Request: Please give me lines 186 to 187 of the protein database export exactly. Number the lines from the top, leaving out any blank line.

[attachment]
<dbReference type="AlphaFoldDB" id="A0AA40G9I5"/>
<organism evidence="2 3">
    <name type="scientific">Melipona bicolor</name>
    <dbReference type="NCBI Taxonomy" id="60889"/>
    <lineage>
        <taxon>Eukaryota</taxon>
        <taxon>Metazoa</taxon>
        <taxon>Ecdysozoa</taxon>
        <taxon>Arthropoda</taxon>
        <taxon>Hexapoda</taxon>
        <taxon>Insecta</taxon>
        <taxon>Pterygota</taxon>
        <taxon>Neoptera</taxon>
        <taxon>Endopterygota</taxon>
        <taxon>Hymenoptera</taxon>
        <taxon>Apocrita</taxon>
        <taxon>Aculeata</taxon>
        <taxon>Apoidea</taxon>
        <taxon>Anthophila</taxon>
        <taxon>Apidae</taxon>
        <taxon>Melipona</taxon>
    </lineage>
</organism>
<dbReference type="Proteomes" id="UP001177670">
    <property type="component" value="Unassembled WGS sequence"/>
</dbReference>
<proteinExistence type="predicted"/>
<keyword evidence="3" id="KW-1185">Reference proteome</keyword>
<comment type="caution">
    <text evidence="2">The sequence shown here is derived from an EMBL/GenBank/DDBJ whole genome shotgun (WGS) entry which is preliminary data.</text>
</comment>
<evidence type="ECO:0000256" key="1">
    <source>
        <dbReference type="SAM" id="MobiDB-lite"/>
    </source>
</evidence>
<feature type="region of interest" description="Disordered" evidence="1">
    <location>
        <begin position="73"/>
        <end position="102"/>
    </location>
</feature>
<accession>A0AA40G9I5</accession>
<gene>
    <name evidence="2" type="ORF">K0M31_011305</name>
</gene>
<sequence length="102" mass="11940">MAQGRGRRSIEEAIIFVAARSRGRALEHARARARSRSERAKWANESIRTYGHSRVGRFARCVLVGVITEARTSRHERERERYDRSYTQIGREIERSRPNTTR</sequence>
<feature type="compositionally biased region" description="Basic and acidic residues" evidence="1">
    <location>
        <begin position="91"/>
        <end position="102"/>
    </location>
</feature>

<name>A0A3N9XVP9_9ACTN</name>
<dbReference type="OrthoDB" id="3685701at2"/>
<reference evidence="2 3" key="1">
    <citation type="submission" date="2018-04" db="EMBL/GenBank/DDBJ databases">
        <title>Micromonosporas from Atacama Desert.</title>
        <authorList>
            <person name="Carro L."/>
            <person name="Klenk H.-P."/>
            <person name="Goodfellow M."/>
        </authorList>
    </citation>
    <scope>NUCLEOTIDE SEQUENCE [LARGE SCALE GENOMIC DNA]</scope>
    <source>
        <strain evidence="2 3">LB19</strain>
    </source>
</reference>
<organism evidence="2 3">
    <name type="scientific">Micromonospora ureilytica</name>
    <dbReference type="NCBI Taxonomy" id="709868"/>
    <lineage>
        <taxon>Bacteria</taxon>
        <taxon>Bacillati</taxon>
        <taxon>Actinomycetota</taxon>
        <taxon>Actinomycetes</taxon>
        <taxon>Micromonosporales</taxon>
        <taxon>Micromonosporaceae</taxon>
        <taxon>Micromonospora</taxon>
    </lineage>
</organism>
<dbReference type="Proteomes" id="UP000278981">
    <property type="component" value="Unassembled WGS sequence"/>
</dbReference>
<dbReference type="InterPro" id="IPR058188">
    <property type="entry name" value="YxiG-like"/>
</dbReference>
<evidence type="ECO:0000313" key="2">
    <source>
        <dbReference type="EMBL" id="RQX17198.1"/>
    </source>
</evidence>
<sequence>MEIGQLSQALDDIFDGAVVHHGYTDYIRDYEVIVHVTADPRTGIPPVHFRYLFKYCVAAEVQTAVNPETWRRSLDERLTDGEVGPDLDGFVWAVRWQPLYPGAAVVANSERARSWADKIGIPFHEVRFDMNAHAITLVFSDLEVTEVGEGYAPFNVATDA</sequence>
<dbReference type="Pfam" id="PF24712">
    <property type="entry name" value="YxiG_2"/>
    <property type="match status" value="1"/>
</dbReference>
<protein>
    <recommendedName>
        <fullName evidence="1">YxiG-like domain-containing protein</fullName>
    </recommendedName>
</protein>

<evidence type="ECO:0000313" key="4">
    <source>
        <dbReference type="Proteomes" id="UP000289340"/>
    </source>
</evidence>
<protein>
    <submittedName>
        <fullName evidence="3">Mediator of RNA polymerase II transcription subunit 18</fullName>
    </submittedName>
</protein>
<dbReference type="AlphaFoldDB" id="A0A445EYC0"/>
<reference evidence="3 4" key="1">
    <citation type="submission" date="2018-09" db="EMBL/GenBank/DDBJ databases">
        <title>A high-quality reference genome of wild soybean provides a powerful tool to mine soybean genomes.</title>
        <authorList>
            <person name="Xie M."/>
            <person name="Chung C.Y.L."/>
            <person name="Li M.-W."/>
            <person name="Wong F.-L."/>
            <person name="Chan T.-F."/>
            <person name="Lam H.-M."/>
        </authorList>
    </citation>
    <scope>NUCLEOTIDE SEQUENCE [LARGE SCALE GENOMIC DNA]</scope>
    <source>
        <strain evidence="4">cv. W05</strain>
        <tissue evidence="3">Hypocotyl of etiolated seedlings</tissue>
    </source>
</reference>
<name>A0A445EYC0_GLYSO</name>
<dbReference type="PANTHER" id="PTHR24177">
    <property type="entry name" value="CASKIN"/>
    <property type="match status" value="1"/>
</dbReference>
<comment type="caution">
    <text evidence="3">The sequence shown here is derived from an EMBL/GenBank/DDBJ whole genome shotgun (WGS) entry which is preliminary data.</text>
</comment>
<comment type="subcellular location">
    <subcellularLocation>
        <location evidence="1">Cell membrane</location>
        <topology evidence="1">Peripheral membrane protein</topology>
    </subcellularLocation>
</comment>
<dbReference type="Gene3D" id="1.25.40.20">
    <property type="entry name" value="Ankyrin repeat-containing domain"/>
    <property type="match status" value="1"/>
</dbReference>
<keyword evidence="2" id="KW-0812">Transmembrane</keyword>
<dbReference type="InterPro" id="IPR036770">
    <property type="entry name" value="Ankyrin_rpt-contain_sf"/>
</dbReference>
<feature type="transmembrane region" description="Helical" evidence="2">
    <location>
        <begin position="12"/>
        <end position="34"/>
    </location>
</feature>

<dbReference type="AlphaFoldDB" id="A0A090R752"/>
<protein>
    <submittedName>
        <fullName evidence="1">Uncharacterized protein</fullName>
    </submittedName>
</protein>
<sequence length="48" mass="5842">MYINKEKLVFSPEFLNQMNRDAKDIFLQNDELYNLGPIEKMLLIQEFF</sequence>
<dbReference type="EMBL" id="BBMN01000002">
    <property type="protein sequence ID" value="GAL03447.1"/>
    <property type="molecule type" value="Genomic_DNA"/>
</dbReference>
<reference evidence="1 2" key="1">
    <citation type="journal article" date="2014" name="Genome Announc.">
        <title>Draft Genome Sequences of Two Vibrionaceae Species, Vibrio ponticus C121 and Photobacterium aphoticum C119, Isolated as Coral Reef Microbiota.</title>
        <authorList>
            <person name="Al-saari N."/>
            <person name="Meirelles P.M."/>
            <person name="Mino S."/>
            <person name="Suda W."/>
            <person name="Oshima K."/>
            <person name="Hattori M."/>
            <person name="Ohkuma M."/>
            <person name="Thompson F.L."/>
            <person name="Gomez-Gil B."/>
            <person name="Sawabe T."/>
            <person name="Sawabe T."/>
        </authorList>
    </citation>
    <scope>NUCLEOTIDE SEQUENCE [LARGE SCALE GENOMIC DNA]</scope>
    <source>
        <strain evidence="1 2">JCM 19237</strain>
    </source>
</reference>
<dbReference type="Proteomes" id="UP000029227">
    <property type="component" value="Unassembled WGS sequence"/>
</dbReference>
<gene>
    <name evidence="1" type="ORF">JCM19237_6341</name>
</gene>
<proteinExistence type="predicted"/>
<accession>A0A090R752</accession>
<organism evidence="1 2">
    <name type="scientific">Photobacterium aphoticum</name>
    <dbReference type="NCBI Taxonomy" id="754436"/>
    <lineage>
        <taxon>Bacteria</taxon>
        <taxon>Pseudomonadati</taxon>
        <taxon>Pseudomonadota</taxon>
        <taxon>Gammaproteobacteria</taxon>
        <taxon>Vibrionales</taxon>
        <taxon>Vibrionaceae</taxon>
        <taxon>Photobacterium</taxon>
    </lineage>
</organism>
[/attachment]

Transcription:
            <person name="Sawabe T."/>
        </authorList>